True

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Question

Why is this sentence incorrect?

Tigers need: space, water, and food.

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Answer

The colon should only be used at the end of a sentence that has a subject, verb, and object. This sentence only has a subject and verb before the colon.

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Question

Which of these sentences uses a colon correctly?

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Answer

Flowers need two things too survive: water and light.

Show question

Question

True or false: The items in a bullet point list have to be capitalized.

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Answer

False

Show question

Question

Tue or false: Before introducing a bullet point list, you need a full sentence with a subject, verb, and object.

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Answer

True

Show question

Question

Can a numbered list be introduced in the same way as a bullet point list?

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Answer

Yes, the only difference is that one list uses bullet points and the other uses numbers.

Show question

Question

What sort of quote would you use a colon to introduce?

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Answer

A long quote

Show question

Question

True or false: You need to always use quotation marks when you've introduced a quote with a colon.

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Answer

False

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Question

When using a colon to connect two statements, what must the second statement do?

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Answer

Add information to the first statement.

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Question

Does this sentence use a colon correctly?

Jenny was excited for her sunflowers to flower: she'd grown them from seed.

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Answer

Yes, the second statement adds information to the first.

Show question

Question

True or false: You have to capitalize the first letter of the word that follows a colon.

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Answer

False

Show question

Question

When would you need to capitalize the first letter of the word following a colon?

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Answer

When that word is a proper noun or when it's the beginning of a long quote (the beginning of a sentence in the quote).

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Question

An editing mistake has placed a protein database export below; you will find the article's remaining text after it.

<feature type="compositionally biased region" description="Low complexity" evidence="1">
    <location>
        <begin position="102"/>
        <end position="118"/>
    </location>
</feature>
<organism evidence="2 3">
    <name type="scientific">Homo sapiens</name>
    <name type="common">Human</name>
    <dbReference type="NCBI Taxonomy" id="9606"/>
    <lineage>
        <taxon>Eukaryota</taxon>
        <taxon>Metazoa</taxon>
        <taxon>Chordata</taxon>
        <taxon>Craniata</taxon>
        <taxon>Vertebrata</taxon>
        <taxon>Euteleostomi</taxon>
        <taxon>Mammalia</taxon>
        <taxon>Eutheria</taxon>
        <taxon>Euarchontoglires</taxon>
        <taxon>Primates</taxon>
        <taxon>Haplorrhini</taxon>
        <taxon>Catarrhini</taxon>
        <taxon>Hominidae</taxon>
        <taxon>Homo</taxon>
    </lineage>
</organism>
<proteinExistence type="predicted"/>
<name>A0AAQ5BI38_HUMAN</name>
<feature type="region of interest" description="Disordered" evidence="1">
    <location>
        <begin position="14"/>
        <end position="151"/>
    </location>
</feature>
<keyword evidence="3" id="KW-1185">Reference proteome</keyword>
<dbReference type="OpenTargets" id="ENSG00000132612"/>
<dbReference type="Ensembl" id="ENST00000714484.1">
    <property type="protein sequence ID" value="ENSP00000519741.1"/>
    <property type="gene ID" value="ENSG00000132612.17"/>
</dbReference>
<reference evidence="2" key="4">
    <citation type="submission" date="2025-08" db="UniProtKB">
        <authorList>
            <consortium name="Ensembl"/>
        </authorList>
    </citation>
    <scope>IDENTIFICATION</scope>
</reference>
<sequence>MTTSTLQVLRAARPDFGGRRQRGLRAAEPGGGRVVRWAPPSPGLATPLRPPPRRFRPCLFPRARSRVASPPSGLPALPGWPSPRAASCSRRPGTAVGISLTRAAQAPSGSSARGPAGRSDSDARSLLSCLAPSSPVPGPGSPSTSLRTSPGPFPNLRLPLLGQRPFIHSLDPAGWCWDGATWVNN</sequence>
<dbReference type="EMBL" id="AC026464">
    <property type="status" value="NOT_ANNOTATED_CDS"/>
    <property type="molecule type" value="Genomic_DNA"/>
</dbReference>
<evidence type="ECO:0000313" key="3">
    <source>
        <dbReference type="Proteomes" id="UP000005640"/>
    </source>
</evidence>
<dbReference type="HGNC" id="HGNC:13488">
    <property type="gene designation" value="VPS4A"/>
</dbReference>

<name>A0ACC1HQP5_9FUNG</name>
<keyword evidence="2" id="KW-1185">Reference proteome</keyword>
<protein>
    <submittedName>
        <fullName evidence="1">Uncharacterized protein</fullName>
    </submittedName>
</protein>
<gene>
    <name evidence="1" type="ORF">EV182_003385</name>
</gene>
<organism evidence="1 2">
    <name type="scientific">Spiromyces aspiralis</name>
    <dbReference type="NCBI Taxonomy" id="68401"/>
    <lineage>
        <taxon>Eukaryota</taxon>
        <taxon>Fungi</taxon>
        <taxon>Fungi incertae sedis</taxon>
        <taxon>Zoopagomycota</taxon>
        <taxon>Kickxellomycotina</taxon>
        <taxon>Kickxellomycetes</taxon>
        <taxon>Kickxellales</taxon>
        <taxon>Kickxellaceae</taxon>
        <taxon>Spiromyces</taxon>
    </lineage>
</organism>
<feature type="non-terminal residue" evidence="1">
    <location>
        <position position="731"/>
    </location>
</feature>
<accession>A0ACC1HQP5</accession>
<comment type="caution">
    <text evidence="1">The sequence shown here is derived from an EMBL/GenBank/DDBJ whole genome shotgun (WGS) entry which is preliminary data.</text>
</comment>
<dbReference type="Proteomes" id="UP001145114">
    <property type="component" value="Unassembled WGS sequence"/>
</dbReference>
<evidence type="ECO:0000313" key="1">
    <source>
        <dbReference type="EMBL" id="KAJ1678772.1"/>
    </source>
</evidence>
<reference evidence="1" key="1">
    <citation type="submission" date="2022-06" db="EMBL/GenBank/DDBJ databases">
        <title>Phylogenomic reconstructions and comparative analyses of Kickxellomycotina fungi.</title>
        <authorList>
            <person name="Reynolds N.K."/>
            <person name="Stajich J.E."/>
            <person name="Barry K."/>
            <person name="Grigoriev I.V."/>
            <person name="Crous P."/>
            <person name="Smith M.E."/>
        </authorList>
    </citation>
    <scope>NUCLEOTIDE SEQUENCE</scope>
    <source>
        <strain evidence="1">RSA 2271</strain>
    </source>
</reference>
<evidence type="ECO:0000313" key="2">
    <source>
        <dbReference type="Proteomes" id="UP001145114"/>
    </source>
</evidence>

How many uses are there of colons?

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Answer

4

Show question

Question

What other piece of punctuation often gets mixed up with a colon?

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Answer

Semicolon

Show question

Question

What is used to separate long items in a list?

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Answer

semicolon

Show question

Question

What does a semicolon look like?

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Answer

A comma with a dot over the top ;

Show question

Question

Which of these is a semicolon?

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Answer

;

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Question

Which of these is a general use of a semicolon?

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Answer

To represent a pause in speech or writing.

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Question

Where can a semicolon appear in a sentence?

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Answer

Middle

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Question

True or false: The first word after a semicolon is always capitalized.

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Answer

False

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Question

When would you capitalize the first word after a semicolon?

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Answer

When that word is a proper noun.

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Question

True or false: A semicolon can be used instead of a comma.

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Answer

False

Show question

Question

Which of these isn't a use of semicolons?

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Answer

To introduce a list

Show question

Question

When would you use a semicolon to separate items in a list?

Show answer

Answer

When the items are long, or if the items have internal punctuation.

Show question

Question

Does this sentence use semicolons correctly?

Mike wanted to travel to Spain; Italy; and France.

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Answer

No, these are short items that should only be separated by commas.

Show question

Question

What sort of clauses can be connected by a semicolon?

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Answer

Independent clauses

Show question

Question

What is an independent clause?

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Answer

A clause that makes sense on its own, with a subject, verb, and object.

Show question

Question

Why is this sentence misusing a semicolon?

Charlie liked to paint in his spare time; and draw.

Show answer

Answer

The clause after the semicolon isn't an independent clause. Semicolons should be used to connect two independent clauses.

Show question

Question

True or false: Semicolons can't be used with a coordinating conjunction.

Show answer

Answer

True

Show question

Question

Which of these sentences is correct and why?

A: Sami didn't want to go back to school, but he had been caught skipping too many times though.

B: Sami didn't want to go back to school; he had been caught skipping too many times though.

Show answer

Answer

B, because a semicolon shouldn't be used with a coordinating conjunction (but).

Show question